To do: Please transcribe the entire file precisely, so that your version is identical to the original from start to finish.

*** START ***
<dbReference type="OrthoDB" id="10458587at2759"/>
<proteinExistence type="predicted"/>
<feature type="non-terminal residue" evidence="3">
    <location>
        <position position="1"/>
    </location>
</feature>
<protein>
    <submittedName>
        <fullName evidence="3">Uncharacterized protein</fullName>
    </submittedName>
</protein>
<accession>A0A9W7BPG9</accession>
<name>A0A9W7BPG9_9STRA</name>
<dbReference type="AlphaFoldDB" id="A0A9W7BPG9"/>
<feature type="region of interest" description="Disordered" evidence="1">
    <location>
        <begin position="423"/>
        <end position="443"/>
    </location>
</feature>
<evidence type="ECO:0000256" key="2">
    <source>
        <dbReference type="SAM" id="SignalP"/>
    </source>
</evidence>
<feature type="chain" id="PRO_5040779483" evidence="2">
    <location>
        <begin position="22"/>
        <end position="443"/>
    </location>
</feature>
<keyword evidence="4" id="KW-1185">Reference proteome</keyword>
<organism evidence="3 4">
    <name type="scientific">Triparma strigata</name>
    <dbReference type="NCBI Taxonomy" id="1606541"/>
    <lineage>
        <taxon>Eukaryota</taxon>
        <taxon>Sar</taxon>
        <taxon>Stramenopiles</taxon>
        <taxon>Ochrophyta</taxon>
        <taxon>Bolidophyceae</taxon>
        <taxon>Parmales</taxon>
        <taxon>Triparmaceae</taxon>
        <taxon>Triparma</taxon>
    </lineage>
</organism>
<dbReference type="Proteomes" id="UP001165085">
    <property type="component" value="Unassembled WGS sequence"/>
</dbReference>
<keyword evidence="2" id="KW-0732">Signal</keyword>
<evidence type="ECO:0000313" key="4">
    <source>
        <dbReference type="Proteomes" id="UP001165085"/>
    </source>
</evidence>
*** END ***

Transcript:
<dbReference type="OrthoDB" id="10458587at2759"/>
<proteinExistence type="predicted"/>
<feature type="non-terminal residue" evidence="3">
    <location>
        <position position="1"/>
    </location>
</feature>
<protein>
    <submittedName>
        <fullName evidence="3">Uncharacterized protein</fullName>
    </submittedName>
</protein>
<accession>A0A9W7BPG9</accession>
<name>A0A9W7BPG9_9STRA</name>
<dbReference type="AlphaFoldDB" id="A0A9W7BPG9"/>
<feature type="region of interest" description="Disordered" evidence="1">
    <location>
        <begin position="423"/>
        <end position="443"/>
    </location>
</feature>
<evidence type="ECO:0000256" key="2">
    <source>
        <dbReference type="SAM" id="SignalP"/>
    </source>
</evidence>
<feature type="chain" id="PRO_5040779483" evidence="2">
    <location>
        <begin position="22"/>
        <end position="443"/>
    </location>
</feature>
<keyword evidence="4" id="KW-1185">Reference proteome</keyword>
<organism evidence="3 4">
    <name type="scientific">Triparma strigata</name>
    <dbReference type="NCBI Taxonomy" id="1606541"/>
    <lineage>
        <taxon>Eukaryota</taxon>
        <taxon>Sar</taxon>
        <taxon>Stramenopiles</taxon>
        <taxon>Ochrophyta</taxon>
        <taxon>Bolidophyceae</taxon>
        <taxon>Parmales</taxon>
        <taxon>Triparmaceae</taxon>
        <taxon>Triparma</taxon>
    </lineage>
</organism>
<dbReference type="Proteomes" id="UP001165085">
    <property type="component" value="Unassembled WGS sequence"/>
</dbReference>
<keyword evidence="2" id="KW-0732">Signal</keyword>
<evidence type="ECO:0000313" key="4">
    <source>
        <dbReference type="Proteomes" id="UP001165085"/>
    </source>
</evidence>